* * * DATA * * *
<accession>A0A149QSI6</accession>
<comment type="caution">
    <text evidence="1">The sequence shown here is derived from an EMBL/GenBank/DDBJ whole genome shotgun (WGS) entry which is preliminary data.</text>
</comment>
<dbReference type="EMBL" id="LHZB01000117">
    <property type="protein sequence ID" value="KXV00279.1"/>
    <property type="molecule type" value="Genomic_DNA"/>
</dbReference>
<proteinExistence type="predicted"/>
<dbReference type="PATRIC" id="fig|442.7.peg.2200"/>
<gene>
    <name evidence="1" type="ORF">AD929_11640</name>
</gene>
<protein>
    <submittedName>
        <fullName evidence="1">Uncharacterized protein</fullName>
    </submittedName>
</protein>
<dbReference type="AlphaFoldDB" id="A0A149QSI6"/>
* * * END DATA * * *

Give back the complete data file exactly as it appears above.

<accession>A0A149QSI6</accession>
<comment type="caution">
    <text evidence="1">The sequence shown here is derived from an EMBL/GenBank/DDBJ whole genome shotgun (WGS) entry which is preliminary data.</text>
</comment>
<dbReference type="EMBL" id="LHZB01000117">
    <property type="protein sequence ID" value="KXV00279.1"/>
    <property type="molecule type" value="Genomic_DNA"/>
</dbReference>
<proteinExistence type="predicted"/>
<dbReference type="PATRIC" id="fig|442.7.peg.2200"/>
<gene>
    <name evidence="1" type="ORF">AD929_11640</name>
</gene>
<protein>
    <submittedName>
        <fullName evidence="1">Uncharacterized protein</fullName>
    </submittedName>
</protein>
<dbReference type="AlphaFoldDB" id="A0A149QSI6"/>